The Cross-Border Biotech Blog

Biotechnology, Health and Business in Canada, the United States and Worldwide

Friday Science Review: January 8, 2013

John HolyoakeUbiquitin-specific proteases (USPs) are implicated in many diseases and yet only a few weak inhibitors of their function have been available. A report in Science from a collaboration led by the Siddhu lab at the Terrence Donnelly Center for Cellular and Biomolecular Research, University of Toronto describes the development of a molecular strategy to inhibit these important enzymes.

The conjugation of ubiquitin to proteins is one of the most common post-translational modifications of proteins. Labeling of these proteins by ubiquitin often functions to target the protein for destruction by the proteasome or to alter the proteins’ sub-cellular localization and activities. The labeling process is itself complex involving the sequential action of enzymes (E1, E2 and E3) and can result in the addition of a single ubiquitin or multiple ubiquitins either as a chain (polyubiquitination) or at multiple sites on the target protein (multiubiquitination). Removal of ubiquitin can rescue a protein from destruction or restore its activity and is carried out by deubiquitination enzymes, of which the ubiquitin-specific proteases (USPs) are the largest class. Members of this class are implicated in multiple disease processes, including cancer and neurodegeneration, making them an attractive area of study, but one that has been hampered by the lack of high affinity inhibitors.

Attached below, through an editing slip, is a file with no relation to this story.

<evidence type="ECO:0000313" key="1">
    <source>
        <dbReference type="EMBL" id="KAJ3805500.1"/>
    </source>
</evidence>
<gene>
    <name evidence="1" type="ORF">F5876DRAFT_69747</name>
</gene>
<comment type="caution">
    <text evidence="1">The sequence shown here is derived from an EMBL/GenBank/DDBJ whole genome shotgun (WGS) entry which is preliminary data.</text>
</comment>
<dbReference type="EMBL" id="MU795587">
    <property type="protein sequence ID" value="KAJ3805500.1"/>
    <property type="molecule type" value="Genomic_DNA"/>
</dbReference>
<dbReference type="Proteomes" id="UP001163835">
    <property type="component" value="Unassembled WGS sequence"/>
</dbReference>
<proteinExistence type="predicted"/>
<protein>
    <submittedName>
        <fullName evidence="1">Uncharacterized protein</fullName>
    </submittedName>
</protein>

USPs share a conserved ubiquitin binding site structure, albeit with low affinity for ubiquitin, therefore the research led by the Siddhu lab used the strategy of phage-display-based screening of ubiquitin mutants that had increased binding affinity for specific USPs. Using this approach several specific USP inhibiting mutants were created and the researchers were able to build upon this success by expanding the concept to inhibit other deubiquitinating enzyme classes and components of the ubiquitin labelling system – the E2 and E3 enzymes. In vivo activity of this system means the door is open to carry out detailed dissections of the ubiquitin system, along with using the system to validate drug targets, to create screening assays and ultimately to guide the generation of ubiquitin-system target specific inhibitors.

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